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Apsara Authority allows repair of 35 Angkor homes this month

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The Apsara Authority has granted permission to 35 requests to repair and renovate deteriorating homes in the Angkor complex so far this month. Apsara Authority

Apsara Authority allows repair of 35 Angkor homes this month

The Apsara Authority allowed villagers to repair and renovate more than 600 deteriorating homes in the Angkor area in accordance with conservation efforts at the Unesco World Heritage Site, a report seen by The Post on Tuesday said.

According to the Apsara Authority Community Secretariat report, in the first five months of this year, they gave permission for villagers to repair and renovate homes in 638 cases, while so far this month they’ve granted permission in a further 35 cases.

The authority specified that renovation permission was granted 139 times to villagers in Prasat Bakong district, 56 in Angkor Thom district, 111 in Puok district, 115 in Banteay Srei district and 217 in Siem Reap town.

The Angkor area is a protected site measuring some 401sq km across Prasat Bakong district, Siem Reap town, Angkor Thom district and Puok district, among others. Unauthorised construction is banned within the area, as are repairs without permission.

The secretariat’s director Oeun Sam Un confirmed in the report that in the first five months of this year, there were 987 cases of villagers applying for permission to repair and renovate their homes, resulting in 349 requests being rejected.

He said requests were assessed in accordance with conserving the World Heritage Site.

Long Kosal, Apsara Authority spokesman, said villagers are generally allowed to rebuild, repair and renovate their homes – and they are not required to pay for applying – but they must meet legal requirements.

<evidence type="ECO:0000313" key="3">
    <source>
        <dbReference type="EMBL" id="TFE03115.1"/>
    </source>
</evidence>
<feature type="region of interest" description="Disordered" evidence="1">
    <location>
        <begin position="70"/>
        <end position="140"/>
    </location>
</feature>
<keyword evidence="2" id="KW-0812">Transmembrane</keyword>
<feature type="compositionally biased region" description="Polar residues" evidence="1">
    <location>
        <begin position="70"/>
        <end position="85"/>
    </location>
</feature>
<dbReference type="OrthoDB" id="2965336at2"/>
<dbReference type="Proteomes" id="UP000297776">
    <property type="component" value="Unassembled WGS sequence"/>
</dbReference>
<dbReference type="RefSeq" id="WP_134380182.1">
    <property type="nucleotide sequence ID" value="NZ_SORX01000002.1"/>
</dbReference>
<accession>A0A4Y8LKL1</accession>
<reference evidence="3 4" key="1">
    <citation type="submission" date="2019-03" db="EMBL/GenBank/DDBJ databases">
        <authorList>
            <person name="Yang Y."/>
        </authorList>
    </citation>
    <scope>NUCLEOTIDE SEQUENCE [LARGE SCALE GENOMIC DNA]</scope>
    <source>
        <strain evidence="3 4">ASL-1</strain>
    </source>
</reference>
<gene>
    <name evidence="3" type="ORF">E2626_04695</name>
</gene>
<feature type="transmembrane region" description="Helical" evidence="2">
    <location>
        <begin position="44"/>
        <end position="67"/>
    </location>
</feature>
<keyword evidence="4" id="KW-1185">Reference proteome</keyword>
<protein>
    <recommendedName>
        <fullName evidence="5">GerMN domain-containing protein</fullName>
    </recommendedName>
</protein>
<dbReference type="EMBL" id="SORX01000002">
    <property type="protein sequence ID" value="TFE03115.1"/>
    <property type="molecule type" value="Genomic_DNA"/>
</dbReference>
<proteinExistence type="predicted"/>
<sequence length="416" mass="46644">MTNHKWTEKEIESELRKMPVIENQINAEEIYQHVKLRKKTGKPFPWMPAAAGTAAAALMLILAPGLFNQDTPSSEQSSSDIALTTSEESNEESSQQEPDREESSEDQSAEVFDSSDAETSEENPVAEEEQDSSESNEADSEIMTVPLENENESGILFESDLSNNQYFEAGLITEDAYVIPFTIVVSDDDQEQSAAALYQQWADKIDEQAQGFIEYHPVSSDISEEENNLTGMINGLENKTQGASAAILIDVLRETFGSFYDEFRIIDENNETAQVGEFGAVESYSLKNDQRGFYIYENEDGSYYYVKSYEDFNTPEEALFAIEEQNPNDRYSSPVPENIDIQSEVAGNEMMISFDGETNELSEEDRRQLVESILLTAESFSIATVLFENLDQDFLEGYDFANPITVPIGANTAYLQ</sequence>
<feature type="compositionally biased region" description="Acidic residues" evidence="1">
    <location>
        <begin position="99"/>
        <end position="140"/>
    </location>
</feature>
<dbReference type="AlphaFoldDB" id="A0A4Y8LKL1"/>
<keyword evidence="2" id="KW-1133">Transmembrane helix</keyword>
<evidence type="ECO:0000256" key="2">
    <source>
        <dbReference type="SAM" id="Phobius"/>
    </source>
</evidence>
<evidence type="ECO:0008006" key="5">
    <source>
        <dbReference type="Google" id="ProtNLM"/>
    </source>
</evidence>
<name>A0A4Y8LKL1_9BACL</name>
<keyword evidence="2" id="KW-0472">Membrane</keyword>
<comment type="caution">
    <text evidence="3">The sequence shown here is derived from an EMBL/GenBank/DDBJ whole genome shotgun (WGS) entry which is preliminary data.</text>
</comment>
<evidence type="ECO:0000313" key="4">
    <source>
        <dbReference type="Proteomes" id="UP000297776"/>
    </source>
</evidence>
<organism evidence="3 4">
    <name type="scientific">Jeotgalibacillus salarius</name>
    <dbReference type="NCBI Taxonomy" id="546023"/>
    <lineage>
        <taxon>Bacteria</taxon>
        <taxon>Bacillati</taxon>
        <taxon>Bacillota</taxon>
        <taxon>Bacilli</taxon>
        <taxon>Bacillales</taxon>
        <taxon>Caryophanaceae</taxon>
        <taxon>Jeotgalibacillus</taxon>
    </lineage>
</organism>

“First, villagers must be people who have lived in the Angkor resort area for a long time, and second, we make comparisons with the maps – especially maps before the year 2000 – and the statistics documents that we have collected. If we see that their house has been there for a long time, is deteriorating and is recognised by local authorities, we allow them to tear it down and rebuild,” he said.

Kosal said most applications were for roof repairs, new walls, fences and adding tiles. He said in the past, people did not cooperate and repaired and built without permission, causing problems for the Apsara Authority.

“I urge all villagers to participate in maintaining and looking after the World Heritage Site because it is not only the task of the Apsara Authority but is also the task of each of us who are Khmer to participate in maintaining and looking after it."

“Please villagers, contact the Apsara Authority or commune authorities if you want to repair or renovate. We will cooperate,” Long said.

Meas Khun, Anhchanh village chief in Angkor Thom commune, said he has seen good cooperation between authorities and villagers with regard to renovations.

“When villagers have a problem with their houses, such as a leaky roof, they’ve made a request to the authorities and were then given permission to make the repair. It is much better, but some people still secretly make repairs,” he said.

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